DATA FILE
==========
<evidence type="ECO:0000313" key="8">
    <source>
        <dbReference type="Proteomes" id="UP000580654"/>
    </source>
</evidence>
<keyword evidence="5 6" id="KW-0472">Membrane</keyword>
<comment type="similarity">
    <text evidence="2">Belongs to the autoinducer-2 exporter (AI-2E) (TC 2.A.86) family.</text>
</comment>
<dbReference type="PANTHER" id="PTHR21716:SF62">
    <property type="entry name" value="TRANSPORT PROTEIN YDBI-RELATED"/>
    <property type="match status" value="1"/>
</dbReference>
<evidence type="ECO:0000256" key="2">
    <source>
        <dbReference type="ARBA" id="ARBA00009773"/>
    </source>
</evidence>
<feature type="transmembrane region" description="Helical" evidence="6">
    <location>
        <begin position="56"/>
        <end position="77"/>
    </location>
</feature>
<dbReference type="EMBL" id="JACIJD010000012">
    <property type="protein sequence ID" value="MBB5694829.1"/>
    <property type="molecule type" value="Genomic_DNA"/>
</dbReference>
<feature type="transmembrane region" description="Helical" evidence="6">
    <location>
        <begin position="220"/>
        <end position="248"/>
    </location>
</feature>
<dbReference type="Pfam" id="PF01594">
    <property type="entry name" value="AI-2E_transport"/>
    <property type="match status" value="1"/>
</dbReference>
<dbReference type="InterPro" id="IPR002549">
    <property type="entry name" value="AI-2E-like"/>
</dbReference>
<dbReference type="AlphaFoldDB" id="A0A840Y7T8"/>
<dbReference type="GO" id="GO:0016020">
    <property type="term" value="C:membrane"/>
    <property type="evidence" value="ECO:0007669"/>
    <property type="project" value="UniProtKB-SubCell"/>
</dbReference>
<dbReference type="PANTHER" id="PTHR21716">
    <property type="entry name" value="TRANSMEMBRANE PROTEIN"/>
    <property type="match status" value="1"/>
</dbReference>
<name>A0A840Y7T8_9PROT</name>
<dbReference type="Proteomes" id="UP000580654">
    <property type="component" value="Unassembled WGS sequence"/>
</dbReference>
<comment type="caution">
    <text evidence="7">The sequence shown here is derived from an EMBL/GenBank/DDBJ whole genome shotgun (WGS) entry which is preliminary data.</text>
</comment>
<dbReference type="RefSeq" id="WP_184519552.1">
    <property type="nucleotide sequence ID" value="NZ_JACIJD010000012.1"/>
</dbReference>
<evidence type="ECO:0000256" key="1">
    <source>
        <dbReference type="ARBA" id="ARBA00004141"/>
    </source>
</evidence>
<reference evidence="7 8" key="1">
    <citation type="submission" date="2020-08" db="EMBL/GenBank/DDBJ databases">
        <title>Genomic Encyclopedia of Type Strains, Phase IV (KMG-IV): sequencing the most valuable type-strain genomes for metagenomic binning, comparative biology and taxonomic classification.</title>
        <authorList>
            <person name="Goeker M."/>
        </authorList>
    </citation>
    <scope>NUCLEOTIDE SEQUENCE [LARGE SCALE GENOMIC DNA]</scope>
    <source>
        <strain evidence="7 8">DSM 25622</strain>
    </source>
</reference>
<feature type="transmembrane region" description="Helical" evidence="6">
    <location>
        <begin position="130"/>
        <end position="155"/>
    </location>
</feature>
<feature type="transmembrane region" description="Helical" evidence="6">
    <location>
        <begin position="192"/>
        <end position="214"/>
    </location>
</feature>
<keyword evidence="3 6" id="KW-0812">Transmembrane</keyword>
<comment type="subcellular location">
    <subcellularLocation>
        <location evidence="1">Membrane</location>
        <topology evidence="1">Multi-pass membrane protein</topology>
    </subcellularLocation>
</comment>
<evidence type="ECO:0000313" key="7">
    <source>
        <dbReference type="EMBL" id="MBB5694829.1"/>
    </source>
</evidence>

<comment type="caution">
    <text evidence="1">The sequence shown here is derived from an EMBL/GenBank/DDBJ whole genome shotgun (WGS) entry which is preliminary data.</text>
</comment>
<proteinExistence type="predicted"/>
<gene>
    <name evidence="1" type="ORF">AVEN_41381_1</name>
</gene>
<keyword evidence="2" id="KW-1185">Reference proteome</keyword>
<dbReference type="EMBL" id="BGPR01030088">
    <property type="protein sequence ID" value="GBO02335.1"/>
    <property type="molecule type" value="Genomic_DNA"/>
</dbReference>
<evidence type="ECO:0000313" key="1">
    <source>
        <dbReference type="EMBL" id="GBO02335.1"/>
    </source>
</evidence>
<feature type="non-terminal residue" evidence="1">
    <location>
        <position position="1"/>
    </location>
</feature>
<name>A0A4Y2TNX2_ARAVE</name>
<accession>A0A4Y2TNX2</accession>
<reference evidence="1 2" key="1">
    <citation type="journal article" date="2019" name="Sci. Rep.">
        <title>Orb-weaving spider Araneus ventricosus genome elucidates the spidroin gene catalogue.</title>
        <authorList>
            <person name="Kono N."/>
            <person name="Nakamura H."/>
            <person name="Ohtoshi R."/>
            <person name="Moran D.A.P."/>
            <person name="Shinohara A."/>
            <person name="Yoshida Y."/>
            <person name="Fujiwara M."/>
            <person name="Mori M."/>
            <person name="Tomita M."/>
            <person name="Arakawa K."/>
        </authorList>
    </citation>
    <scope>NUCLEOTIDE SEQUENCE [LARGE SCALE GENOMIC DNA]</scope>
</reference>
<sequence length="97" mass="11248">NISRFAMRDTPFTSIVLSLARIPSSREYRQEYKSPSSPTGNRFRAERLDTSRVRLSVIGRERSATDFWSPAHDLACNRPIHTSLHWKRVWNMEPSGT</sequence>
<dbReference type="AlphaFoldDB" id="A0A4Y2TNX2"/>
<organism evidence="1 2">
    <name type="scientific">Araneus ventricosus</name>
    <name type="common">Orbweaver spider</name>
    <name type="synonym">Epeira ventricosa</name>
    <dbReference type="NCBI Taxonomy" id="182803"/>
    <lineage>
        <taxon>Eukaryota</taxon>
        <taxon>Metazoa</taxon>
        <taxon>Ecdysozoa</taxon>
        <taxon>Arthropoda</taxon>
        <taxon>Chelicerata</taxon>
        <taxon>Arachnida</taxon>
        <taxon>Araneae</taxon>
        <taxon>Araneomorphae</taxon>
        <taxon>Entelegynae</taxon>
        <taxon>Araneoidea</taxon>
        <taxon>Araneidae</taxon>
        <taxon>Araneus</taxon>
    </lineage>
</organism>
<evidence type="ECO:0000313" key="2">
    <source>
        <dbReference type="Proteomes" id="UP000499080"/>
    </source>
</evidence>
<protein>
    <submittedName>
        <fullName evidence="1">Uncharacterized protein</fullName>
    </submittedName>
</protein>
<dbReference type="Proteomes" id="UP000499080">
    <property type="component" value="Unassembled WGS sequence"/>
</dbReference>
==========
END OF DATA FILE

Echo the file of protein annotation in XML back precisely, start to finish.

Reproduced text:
<evidence type="ECO:0000313" key="8">
    <source>
        <dbReference type="Proteomes" id="UP000580654"/>
    </source>
</evidence>
<keyword evidence="5 6" id="KW-0472">Membrane</keyword>
<comment type="similarity">
    <text evidence="2">Belongs to the autoinducer-2 exporter (AI-2E) (TC 2.A.86) family.</text>
</comment>
<dbReference type="PANTHER" id="PTHR21716:SF62">
    <property type="entry name" value="TRANSPORT PROTEIN YDBI-RELATED"/>
    <property type="match status" value="1"/>
</dbReference>
<evidence type="ECO:0000256" key="2">
    <source>
        <dbReference type="ARBA" id="ARBA00009773"/>
    </source>
</evidence>
<feature type="transmembrane region" description="Helical" evidence="6">
    <location>
        <begin position="56"/>
        <end position="77"/>
    </location>
</feature>
<dbReference type="EMBL" id="JACIJD010000012">
    <property type="protein sequence ID" value="MBB5694829.1"/>
    <property type="molecule type" value="Genomic_DNA"/>
</dbReference>
<feature type="transmembrane region" description="Helical" evidence="6">
    <location>
        <begin position="220"/>
        <end position="248"/>
    </location>
</feature>
<dbReference type="Pfam" id="PF01594">
    <property type="entry name" value="AI-2E_transport"/>
    <property type="match status" value="1"/>
</dbReference>
<dbReference type="InterPro" id="IPR002549">
    <property type="entry name" value="AI-2E-like"/>
</dbReference>
<dbReference type="AlphaFoldDB" id="A0A840Y7T8"/>
<dbReference type="GO" id="GO:0016020">
    <property type="term" value="C:membrane"/>
    <property type="evidence" value="ECO:0007669"/>
    <property type="project" value="UniProtKB-SubCell"/>
</dbReference>
<dbReference type="PANTHER" id="PTHR21716">
    <property type="entry name" value="TRANSMEMBRANE PROTEIN"/>
    <property type="match status" value="1"/>
</dbReference>
<name>A0A840Y7T8_9PROT</name>
<dbReference type="Proteomes" id="UP000580654">
    <property type="component" value="Unassembled WGS sequence"/>
</dbReference>
<comment type="caution">
    <text evidence="7">The sequence shown here is derived from an EMBL/GenBank/DDBJ whole genome shotgun (WGS) entry which is preliminary data.</text>
</comment>
<dbReference type="RefSeq" id="WP_184519552.1">
    <property type="nucleotide sequence ID" value="NZ_JACIJD010000012.1"/>
</dbReference>
<evidence type="ECO:0000256" key="1">
    <source>
        <dbReference type="ARBA" id="ARBA00004141"/>
    </source>
</evidence>
<reference evidence="7 8" key="1">
    <citation type="submission" date="2020-08" db="EMBL/GenBank/DDBJ databases">
        <title>Genomic Encyclopedia of Type Strains, Phase IV (KMG-IV): sequencing the most valuable type-strain genomes for metagenomic binning, comparative biology and taxonomic classification.</title>
        <authorList>
            <person name="Goeker M."/>
        </authorList>
    </citation>
    <scope>NUCLEOTIDE SEQUENCE [LARGE SCALE GENOMIC DNA]</scope>
    <source>
        <strain evidence="7 8">DSM 25622</strain>
    </source>
</reference>
<feature type="transmembrane region" description="Helical" evidence="6">
    <location>
        <begin position="130"/>
        <end position="155"/>
    </location>
</feature>
<feature type="transmembrane region" description="Helical" evidence="6">
    <location>
        <begin position="192"/>
        <end position="214"/>
    </location>
</feature>
<keyword evidence="3 6" id="KW-0812">Transmembrane</keyword>
<comment type="subcellular location">
    <subcellularLocation>
        <location evidence="1">Membrane</location>
        <topology evidence="1">Multi-pass membrane protein</topology>
    </subcellularLocation>
</comment>
<evidence type="ECO:0000313" key="7">
    <source>
        <dbReference type="EMBL" id="MBB5694829.1"/>
    </source>
</evidence>

<comment type="caution">
    <text evidence="1">The sequence shown here is derived from an EMBL/GenBank/DDBJ whole genome shotgun (WGS) entry which is preliminary data.</text>
</comment>
<proteinExistence type="predicted"/>
<gene>
    <name evidence="1" type="ORF">AVEN_41381_1</name>
</gene>
<keyword evidence="2" id="KW-1185">Reference proteome</keyword>
<dbReference type="EMBL" id="BGPR01030088">
    <property type="protein sequence ID" value="GBO02335.1"/>
    <property type="molecule type" value="Genomic_DNA"/>
</dbReference>
<evidence type="ECO:0000313" key="1">
    <source>
        <dbReference type="EMBL" id="GBO02335.1"/>
    </source>
</evidence>
<feature type="non-terminal residue" evidence="1">
    <location>
        <position position="1"/>
    </location>
</feature>
<name>A0A4Y2TNX2_ARAVE</name>
<accession>A0A4Y2TNX2</accession>
<reference evidence="1 2" key="1">
    <citation type="journal article" date="2019" name="Sci. Rep.">
        <title>Orb-weaving spider Araneus ventricosus genome elucidates the spidroin gene catalogue.</title>
        <authorList>
            <person name="Kono N."/>
            <person name="Nakamura H."/>
            <person name="Ohtoshi R."/>
            <person name="Moran D.A.P."/>
            <person name="Shinohara A."/>
            <person name="Yoshida Y."/>
            <person name="Fujiwara M."/>
            <person name="Mori M."/>
            <person name="Tomita M."/>
            <person name="Arakawa K."/>
        </authorList>
    </citation>
    <scope>NUCLEOTIDE SEQUENCE [LARGE SCALE GENOMIC DNA]</scope>
</reference>
<sequence length="97" mass="11248">NISRFAMRDTPFTSIVLSLARIPSSREYRQEYKSPSSPTGNRFRAERLDTSRVRLSVIGRERSATDFWSPAHDLACNRPIHTSLHWKRVWNMEPSGT</sequence>
<dbReference type="AlphaFoldDB" id="A0A4Y2TNX2"/>
<organism evidence="1 2">
    <name type="scientific">Araneus ventricosus</name>
    <name type="common">Orbweaver spider</name>
    <name type="synonym">Epeira ventricosa</name>
    <dbReference type="NCBI Taxonomy" id="182803"/>
    <lineage>
        <taxon>Eukaryota</taxon>
        <taxon>Metazoa</taxon>
        <taxon>Ecdysozoa</taxon>
        <taxon>Arthropoda</taxon>
        <taxon>Chelicerata</taxon>
        <taxon>Arachnida</taxon>
        <taxon>Araneae</taxon>
        <taxon>Araneomorphae</taxon>
        <taxon>Entelegynae</taxon>
        <taxon>Araneoidea</taxon>
        <taxon>Araneidae</taxon>
        <taxon>Araneus</taxon>
    </lineage>
</organism>
<evidence type="ECO:0000313" key="2">
    <source>
        <dbReference type="Proteomes" id="UP000499080"/>
    </source>
</evidence>
<protein>
    <submittedName>
        <fullName evidence="1">Uncharacterized protein</fullName>
    </submittedName>
</protein>
<dbReference type="Proteomes" id="UP000499080">
    <property type="component" value="Unassembled WGS sequence"/>
</dbReference>